Presidential Candidate Kamala Harris on International Affairs

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WASHINGTON, D.C. — After announcing her presidential bid in late January, all eyes have been on Sen. Kamala Harris (D-CA). She has not backed down her support of legislation that challenges the current administration. It remains to be seen if her previous record will tranfer over into her political campiagn, but one thing is clear, Sen. Harris’ first rally in Oakland, California set the tone for the excitement surrounding her campaign.

Senator Kamala Harris’ Foreign Policy

Enthusiasm for Sen. Kamala Harris is a set pattern. When she was first inducted into the Senate in 2017, Global Citizen highlighted her as one of six new national politicians with strong foreign policy platforms. Sen. Harris has stated, “We must do everything we can to protect our nation and our allies from threats we face around the world.” Capable of taking a hard stance, Sen. Harris also understands the power of international aid and diplomacy. Sen. Harris has suggested – first and foremost – that it is essential to prevent overseas military conflict by leveraging “the power of smart diplomacy.”

Sen. Harris’ attitude toward international affairs emphasizes the importance of collaboration. She has previously stated that “our country is strongest when we stand together with our allies and when we rally the world to act instead of simply acting alone.” However, she is not afraid to advocate for reform, and her voting record keeps supporters at her rallies. Sen. Harris has remained true to her foreign policy platform time and again, as proven by her congressional record and cosponsored legislation.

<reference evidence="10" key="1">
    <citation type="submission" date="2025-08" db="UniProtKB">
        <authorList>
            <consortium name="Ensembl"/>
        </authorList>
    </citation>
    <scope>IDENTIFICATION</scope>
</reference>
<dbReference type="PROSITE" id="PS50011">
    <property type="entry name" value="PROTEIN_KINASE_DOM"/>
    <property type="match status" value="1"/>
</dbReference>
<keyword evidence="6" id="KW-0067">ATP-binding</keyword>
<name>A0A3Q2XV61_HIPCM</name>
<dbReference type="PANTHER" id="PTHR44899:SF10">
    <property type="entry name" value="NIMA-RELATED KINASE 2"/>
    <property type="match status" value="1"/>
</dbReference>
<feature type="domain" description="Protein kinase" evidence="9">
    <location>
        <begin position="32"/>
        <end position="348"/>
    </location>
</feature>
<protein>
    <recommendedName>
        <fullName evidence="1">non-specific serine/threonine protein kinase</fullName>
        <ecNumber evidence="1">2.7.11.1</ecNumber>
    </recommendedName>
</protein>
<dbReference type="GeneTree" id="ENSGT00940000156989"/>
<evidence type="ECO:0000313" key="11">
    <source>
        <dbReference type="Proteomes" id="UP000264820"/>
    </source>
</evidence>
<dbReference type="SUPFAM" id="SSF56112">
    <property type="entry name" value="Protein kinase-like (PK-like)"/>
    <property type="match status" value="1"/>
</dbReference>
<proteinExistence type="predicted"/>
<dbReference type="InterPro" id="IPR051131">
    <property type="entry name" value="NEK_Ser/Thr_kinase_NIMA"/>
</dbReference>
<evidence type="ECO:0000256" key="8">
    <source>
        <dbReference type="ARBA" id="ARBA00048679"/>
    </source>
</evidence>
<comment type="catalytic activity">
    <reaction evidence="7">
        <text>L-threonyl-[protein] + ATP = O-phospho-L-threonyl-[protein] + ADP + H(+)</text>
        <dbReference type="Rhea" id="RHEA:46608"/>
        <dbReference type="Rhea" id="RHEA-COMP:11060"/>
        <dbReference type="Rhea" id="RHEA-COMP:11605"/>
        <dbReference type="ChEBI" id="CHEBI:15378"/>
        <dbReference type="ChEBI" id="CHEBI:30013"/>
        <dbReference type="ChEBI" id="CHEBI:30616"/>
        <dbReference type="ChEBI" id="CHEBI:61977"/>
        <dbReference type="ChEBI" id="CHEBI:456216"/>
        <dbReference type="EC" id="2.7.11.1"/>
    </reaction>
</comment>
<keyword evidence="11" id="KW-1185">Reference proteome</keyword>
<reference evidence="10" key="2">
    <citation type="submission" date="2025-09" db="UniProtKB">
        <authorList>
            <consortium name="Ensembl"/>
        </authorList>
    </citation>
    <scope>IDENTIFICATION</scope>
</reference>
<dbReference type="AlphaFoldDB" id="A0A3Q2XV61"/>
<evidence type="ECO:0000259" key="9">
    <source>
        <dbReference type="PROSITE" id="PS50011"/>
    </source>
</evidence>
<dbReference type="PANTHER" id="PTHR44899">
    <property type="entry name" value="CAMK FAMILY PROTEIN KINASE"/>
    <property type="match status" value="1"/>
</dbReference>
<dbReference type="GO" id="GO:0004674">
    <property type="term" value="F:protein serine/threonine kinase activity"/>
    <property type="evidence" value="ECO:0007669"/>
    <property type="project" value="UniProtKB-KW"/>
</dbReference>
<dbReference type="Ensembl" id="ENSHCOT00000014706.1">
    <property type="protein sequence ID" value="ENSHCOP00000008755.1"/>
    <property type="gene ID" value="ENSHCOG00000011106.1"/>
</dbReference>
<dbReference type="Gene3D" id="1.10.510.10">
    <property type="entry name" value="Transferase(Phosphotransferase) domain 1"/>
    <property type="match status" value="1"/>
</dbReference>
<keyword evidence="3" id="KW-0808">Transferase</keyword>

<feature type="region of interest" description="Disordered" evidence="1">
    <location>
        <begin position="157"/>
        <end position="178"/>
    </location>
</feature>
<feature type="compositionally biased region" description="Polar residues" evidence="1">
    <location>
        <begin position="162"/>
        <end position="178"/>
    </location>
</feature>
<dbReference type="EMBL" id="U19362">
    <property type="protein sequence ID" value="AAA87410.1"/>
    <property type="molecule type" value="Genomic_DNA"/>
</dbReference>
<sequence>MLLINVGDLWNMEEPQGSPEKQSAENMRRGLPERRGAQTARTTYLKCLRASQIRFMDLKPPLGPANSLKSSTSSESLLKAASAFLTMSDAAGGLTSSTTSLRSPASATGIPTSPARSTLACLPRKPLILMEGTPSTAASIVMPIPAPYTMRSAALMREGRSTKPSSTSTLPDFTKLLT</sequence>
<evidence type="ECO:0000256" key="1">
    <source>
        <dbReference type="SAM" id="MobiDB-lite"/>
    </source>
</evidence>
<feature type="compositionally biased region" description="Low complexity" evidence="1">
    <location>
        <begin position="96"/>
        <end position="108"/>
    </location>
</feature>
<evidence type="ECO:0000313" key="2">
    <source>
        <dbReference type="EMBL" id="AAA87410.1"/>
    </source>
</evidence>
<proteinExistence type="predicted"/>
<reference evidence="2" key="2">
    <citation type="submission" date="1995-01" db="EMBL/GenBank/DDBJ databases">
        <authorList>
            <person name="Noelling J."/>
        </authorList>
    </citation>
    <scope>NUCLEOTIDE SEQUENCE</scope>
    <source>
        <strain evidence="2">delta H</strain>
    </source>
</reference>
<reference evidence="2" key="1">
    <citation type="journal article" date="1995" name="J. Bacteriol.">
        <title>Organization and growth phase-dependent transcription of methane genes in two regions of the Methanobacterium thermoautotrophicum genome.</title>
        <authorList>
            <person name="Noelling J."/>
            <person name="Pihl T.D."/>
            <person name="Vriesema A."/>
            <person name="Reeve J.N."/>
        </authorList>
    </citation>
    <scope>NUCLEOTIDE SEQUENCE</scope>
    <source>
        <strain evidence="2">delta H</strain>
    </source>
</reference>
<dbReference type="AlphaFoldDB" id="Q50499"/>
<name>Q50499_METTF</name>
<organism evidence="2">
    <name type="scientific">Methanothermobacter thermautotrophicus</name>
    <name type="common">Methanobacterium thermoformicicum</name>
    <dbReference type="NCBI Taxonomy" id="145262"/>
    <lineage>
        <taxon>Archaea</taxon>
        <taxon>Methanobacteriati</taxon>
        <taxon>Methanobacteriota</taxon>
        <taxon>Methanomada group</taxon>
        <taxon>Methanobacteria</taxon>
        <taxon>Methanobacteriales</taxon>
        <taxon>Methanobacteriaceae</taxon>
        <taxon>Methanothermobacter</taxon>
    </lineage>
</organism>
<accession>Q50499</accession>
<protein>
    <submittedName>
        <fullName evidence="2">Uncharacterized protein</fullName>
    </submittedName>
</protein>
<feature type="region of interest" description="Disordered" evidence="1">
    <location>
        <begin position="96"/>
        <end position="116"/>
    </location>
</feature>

Legislation Cosponsored by Sen. Harris

There are four bills that have been introduced and cosponsored by Presidential Candidate Kamala Harris that illustrate her continued commitment to International Affairs.

  1. Global Health, Empowerment and Rights Act (S.210): Cosponsored by Sen. Harris, this bill ensures that foreign nonprofit and nongovernment organizations will be given international development assistance under the Foreign Assistance of 1961 on the basis of health and medical services provided by non-U.S. government funds so long as those services do not violate the laws of the country in which they would be provided. 
  2. Burma Human Rights and Freedom Act of 2018 (S.3696): Recently referred to the Committee on Foreign Relations, this bill is intended to promote democracy and human rights in Burma. It is a response to the crisis in Myanmar (Burma) wherein hundreds of thousands of Rohingya people (a Muslim ethnic minority group) are fleeing from persecution and death.
  3. S.Res.34: This resolution is related to the previous bill on Burma human rights. Essentially, the Senate is demanding a safe and sustainable return of the Rohingya refugees who have been displaced due to Burmese ethical cleanse, along with the release of unjustly imprisoned journalists, Wa Lone and Kyaw Soe Oo.
  4. S.J.Res.54: Another resolution cosponsored by Sen. Harris, this bill is intended to strong-arm the President to remove U.S. Armed Forces from Yemen unless Congress authorizes their presence. Additionally, this joint resolution also dictates that the President must submit a risk report about the results of ceasing support operations in the conflict with Yemen and what the risk would be if Saudi Arabia were to cease sharing Yemen-related intelligence with the United States.

Other aspects of her voting record overall show that the majority of Sen. Harris’ attention is focused on domestic policies, specifically those related to poverty and civil rights. However, Sen. Harris will not let international affairs fall to the wayside. Her cosponsorship of select diplomacy-related bills reflects a thoughtful approach to foreign issues, and the statements made in the Global Citizen interview are supported by Sen. Harris’ congressional record. Only time will tell how Kamala Harris’ foreign policy platform will transform in the wake of a Presidential campaign.

Rachel Kingsley

Photo: Flickr

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